Forfeiture of Unused Tax Losses Pursuant to German Corporate Income Tax Act Partly Unconstitutional
In its decision published on 12 May 2017 (file no. 2 BvL 6/11), the Federal Constitutional Court (Bundesverfassungsgericht; BVerfG) ruled that the forfeiture of unused tax losses and tax loss carry forwards in the event of a (direct) acquisition of shares pursuant to section 8c sentence 1 KStG violates the general principle of equality under Article 3 (1) German Constitution (Grundgesetz; GG). The legislator is obliged to adopt a new provision applicable for the period 1 January 2008 through 31 December 2015 with retroactive effect by no later than 31 December 2018.
Pursuant to section 8c sentence 1 KStG (now: section 8c para. 1 sentence 1 KStG), the direct or indirect acquisition of more than 25% and up to 50% of the subscribed capital, the membership rights, shareholder rights or the voting rights in an entity by an acquirer or a group of related acquirers within five years results in the forfeiture of the unused tax losses and tax loss carry-forwards in the corresponding amount; the same applies in case of comparable transactions (e.g., a capital increase). The BVerfG now had to decide on the constitutionality of this provision.
Decision of the BVerfG
The BVerfG decided that, in the event of direct transfers of shares, the provision of section 8c sentence 1 KStG violates the principle of equal taxation derived from Article 3 (1) GG, because the distinction made in the treatment of an acquisition of shares of below 25% and an acquisition of shares of more than 25% was arbitrary in the Court's view.
According to the BVerfG, there is no justifying reason for the unequal treatment. While the Court conceded that the legislator is generally permitted to implement loss cancellation rules aimed at combating the abusive trade with loss companies, the Court concluded that the legislator exceeds its discretion where the loss cancellation rule is triggered only because there is a mere transfer of shares of more than 25% and up to 50%.
In the Court's view, the principle of economic identity between the taxpayer using the loss and the taxpayer suffering the loss likewise does not justify the unequal treatment, either. The BVerfG further stated that, while the acquisition of more than 25% of the shares in a corporation created a blocking minority under corporate law, the shareholder's potential influence did not lead to the irrebuttable presumption that the company's economic identity had changed.
So far the BVerfG exclusively ruled on the constitutionality of
section 8c sentence 1 KStG. In its decision, the BVerfG expressly left in particular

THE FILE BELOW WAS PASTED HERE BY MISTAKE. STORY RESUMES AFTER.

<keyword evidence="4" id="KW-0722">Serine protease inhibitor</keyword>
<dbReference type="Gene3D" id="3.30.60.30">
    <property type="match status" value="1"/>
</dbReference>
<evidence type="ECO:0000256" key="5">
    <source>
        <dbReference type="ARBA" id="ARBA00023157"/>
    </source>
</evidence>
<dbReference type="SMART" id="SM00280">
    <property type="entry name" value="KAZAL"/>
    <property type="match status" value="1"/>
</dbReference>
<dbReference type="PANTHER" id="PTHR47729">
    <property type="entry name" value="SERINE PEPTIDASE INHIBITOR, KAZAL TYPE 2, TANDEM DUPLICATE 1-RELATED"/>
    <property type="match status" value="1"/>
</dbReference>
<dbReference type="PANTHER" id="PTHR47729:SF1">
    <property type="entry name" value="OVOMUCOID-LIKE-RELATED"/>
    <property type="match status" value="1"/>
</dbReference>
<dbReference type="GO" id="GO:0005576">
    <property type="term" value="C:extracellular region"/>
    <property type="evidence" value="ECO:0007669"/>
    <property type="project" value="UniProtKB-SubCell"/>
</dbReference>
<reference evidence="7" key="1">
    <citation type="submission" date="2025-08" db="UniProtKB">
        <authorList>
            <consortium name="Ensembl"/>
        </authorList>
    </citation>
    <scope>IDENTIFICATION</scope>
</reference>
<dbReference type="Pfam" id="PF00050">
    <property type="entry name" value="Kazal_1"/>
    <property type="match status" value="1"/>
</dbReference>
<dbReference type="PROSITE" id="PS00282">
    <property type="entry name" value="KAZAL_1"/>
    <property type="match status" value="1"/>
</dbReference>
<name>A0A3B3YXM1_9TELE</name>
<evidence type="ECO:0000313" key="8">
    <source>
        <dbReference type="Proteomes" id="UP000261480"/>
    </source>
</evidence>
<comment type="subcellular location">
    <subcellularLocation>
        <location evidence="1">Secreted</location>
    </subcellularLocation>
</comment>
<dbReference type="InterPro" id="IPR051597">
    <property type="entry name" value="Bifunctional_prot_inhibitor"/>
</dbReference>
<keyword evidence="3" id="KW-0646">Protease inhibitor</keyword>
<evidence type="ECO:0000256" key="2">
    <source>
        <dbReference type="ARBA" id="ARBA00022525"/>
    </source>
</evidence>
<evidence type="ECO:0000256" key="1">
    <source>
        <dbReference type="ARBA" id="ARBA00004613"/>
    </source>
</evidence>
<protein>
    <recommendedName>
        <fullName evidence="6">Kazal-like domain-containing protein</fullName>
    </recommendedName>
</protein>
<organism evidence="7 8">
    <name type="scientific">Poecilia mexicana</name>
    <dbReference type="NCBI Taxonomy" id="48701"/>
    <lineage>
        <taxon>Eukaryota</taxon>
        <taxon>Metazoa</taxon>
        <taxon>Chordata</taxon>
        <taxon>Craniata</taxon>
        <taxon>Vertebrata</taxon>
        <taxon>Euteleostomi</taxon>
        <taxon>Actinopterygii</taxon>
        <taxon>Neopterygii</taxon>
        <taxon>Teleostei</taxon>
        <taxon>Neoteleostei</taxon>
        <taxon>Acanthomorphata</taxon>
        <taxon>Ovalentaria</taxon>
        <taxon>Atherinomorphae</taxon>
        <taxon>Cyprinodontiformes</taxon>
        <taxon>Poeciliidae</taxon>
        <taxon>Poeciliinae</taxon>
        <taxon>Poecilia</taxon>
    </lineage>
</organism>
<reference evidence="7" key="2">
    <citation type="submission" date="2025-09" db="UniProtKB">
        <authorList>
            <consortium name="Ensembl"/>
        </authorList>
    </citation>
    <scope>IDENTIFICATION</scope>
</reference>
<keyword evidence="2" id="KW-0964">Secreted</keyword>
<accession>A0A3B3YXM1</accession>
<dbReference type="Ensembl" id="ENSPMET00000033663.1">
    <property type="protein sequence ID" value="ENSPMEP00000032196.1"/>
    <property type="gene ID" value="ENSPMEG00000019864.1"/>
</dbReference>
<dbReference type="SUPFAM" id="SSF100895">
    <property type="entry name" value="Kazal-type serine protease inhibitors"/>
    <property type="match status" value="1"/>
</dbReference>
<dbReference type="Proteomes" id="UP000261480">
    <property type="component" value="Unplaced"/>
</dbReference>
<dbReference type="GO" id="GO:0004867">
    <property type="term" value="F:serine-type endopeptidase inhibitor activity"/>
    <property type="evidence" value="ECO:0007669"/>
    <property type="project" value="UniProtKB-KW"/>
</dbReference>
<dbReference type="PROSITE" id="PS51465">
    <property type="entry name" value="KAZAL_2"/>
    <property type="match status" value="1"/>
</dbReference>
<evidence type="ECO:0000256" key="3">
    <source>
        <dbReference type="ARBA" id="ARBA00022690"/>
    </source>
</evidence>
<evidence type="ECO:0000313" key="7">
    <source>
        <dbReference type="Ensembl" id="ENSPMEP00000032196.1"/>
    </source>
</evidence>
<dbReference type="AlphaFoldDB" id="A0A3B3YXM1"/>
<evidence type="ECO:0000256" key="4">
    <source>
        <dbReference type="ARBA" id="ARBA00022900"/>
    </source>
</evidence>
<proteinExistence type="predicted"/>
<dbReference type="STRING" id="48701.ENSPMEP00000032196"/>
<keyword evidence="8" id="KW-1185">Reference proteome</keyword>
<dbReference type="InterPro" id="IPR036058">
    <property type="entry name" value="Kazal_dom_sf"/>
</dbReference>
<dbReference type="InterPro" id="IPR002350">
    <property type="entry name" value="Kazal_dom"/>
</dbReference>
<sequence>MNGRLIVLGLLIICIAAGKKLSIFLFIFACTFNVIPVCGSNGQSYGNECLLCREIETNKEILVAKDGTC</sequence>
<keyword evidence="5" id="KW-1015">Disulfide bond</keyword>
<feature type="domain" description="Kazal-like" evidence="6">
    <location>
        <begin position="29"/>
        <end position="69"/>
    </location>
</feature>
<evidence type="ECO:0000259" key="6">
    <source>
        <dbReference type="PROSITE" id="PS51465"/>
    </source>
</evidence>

open whether the provision in section 8c sentence 2 KStG (now: section
8c para. 1 sentence 2 KStG), according to which in the event of a transfer of more
than 50% of the shares the entire unused tax losses and tax loss carry-forwards
become forfeited, is also unconstitutional.
The same applies to the question of whether – as of 1 January 2016 – the unconstitutional condition was remedied as a consequence of the introduction of section 8d KStG (so-called loss carry forward subject to continuation of the business (fortführungsgebundener Verlustvortrag), which preserves unused tax losses and/or tax loss carry-forwards of a company under certain circumstances where such unused tax losses and/or tax loss carry-forwards would otherwise have been cancelled as a result of the application of Section 8c sentence 1 or 2 KStG.
The BVerfG set the legislator a time limit for removing the unconstitutional condition with retroactive effect for the period 1 January 2008 through 31 December 2015 by 31 December 2018. If the legislator fails to meet its obligation, the provision will automatically become invalid with retroactive effect.
The legislator will have to respond to the decision of the BVerfG by means of an amendment of section 8c sentence 1 KStG; such amendment is, however, not to be expected during the current legislative period due to upcoming elections in autumn this year. In line with the reasons for the decision of the BVerfG, it is to be expected that the amendment will aim at limiting the scope of the norm to cases of abuse.
Taxpayers who were affected by section 8c sentence 1 KStG in the past and whose notices are no longer subject to appeal should verify whether there are still any chances to apply for an amendment of such notic-es. Notices that have already been issued but are still subject to appeal should be kept "open", i.e., taxpayers should consider filing an appeal. If no notice has been issued yet, the tax office has to observe section 165 (1) no. 2 German General Tax Code (Abgabenordnung; "AO"), which means that new notices issued based on Section 8c sentence 1 KStG have to include the note of being provisionally only.
As previously noted, the BVerfG did not expressly comment on the constitutionality of section 8c sentence 2 KStG. Taxpayers affected by this provision should, however, verify whether taking action against notices that were or are based on this provision will have any chances of success.